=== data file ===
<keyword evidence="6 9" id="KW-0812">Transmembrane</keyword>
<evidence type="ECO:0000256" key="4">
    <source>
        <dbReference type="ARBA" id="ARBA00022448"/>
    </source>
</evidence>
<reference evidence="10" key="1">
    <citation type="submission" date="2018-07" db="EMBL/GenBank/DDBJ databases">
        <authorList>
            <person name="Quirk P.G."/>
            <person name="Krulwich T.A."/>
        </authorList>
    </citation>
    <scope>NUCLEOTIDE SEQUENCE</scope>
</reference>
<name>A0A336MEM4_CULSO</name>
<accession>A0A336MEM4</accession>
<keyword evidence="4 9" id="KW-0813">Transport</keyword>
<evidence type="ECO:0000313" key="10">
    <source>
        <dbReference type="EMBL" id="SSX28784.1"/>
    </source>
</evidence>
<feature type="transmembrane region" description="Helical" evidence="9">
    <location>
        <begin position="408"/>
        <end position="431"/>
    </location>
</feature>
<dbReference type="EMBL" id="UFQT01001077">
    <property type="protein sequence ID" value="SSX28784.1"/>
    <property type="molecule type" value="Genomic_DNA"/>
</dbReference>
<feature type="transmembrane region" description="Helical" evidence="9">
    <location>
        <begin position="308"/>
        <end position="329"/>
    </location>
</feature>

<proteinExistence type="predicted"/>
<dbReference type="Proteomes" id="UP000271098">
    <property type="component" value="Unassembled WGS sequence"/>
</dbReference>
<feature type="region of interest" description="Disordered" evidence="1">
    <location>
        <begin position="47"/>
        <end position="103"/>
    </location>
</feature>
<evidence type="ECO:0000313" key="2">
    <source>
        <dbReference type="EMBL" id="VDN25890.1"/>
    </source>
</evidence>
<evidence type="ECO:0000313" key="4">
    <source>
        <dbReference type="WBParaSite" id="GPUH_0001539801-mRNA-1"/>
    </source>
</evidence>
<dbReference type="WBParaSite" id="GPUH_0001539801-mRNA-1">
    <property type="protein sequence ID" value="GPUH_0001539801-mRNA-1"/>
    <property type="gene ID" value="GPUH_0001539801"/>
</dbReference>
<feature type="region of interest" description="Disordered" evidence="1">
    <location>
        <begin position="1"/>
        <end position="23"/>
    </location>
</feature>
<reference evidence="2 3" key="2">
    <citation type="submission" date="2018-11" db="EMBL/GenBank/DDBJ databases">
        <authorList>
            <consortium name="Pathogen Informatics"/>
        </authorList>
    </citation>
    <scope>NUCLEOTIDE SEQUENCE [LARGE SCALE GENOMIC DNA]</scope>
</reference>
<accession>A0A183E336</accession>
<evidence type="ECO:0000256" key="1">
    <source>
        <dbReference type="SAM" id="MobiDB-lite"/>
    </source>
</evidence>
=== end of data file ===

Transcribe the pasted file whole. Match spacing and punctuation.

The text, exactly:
<keyword evidence="6 9" id="KW-0812">Transmembrane</keyword>
<evidence type="ECO:0000256" key="4">
    <source>
        <dbReference type="ARBA" id="ARBA00022448"/>
    </source>
</evidence>
<reference evidence="10" key="1">
    <citation type="submission" date="2018-07" db="EMBL/GenBank/DDBJ databases">
        <authorList>
            <person name="Quirk P.G."/>
            <person name="Krulwich T.A."/>
        </authorList>
    </citation>
    <scope>NUCLEOTIDE SEQUENCE</scope>
</reference>
<name>A0A336MEM4_CULSO</name>
<accession>A0A336MEM4</accession>
<keyword evidence="4 9" id="KW-0813">Transport</keyword>
<evidence type="ECO:0000313" key="10">
    <source>
        <dbReference type="EMBL" id="SSX28784.1"/>
    </source>
</evidence>
<feature type="transmembrane region" description="Helical" evidence="9">
    <location>
        <begin position="408"/>
        <end position="431"/>
    </location>
</feature>
<dbReference type="EMBL" id="UFQT01001077">
    <property type="protein sequence ID" value="SSX28784.1"/>
    <property type="molecule type" value="Genomic_DNA"/>
</dbReference>
<feature type="transmembrane region" description="Helical" evidence="9">
    <location>
        <begin position="308"/>
        <end position="329"/>
    </location>
</feature>

<proteinExistence type="predicted"/>
<dbReference type="Proteomes" id="UP000271098">
    <property type="component" value="Unassembled WGS sequence"/>
</dbReference>
<feature type="region of interest" description="Disordered" evidence="1">
    <location>
        <begin position="47"/>
        <end position="103"/>
    </location>
</feature>
<evidence type="ECO:0000313" key="2">
    <source>
        <dbReference type="EMBL" id="VDN25890.1"/>
    </source>
</evidence>
<evidence type="ECO:0000313" key="4">
    <source>
        <dbReference type="WBParaSite" id="GPUH_0001539801-mRNA-1"/>
    </source>
</evidence>
<dbReference type="WBParaSite" id="GPUH_0001539801-mRNA-1">
    <property type="protein sequence ID" value="GPUH_0001539801-mRNA-1"/>
    <property type="gene ID" value="GPUH_0001539801"/>
</dbReference>
<feature type="region of interest" description="Disordered" evidence="1">
    <location>
        <begin position="1"/>
        <end position="23"/>
    </location>
</feature>
<reference evidence="2 3" key="2">
    <citation type="submission" date="2018-11" db="EMBL/GenBank/DDBJ databases">
        <authorList>
            <consortium name="Pathogen Informatics"/>
        </authorList>
    </citation>
    <scope>NUCLEOTIDE SEQUENCE [LARGE SCALE GENOMIC DNA]</scope>
</reference>
<accession>A0A183E336</accession>
<evidence type="ECO:0000256" key="1">
    <source>
        <dbReference type="SAM" id="MobiDB-lite"/>
    </source>
</evidence>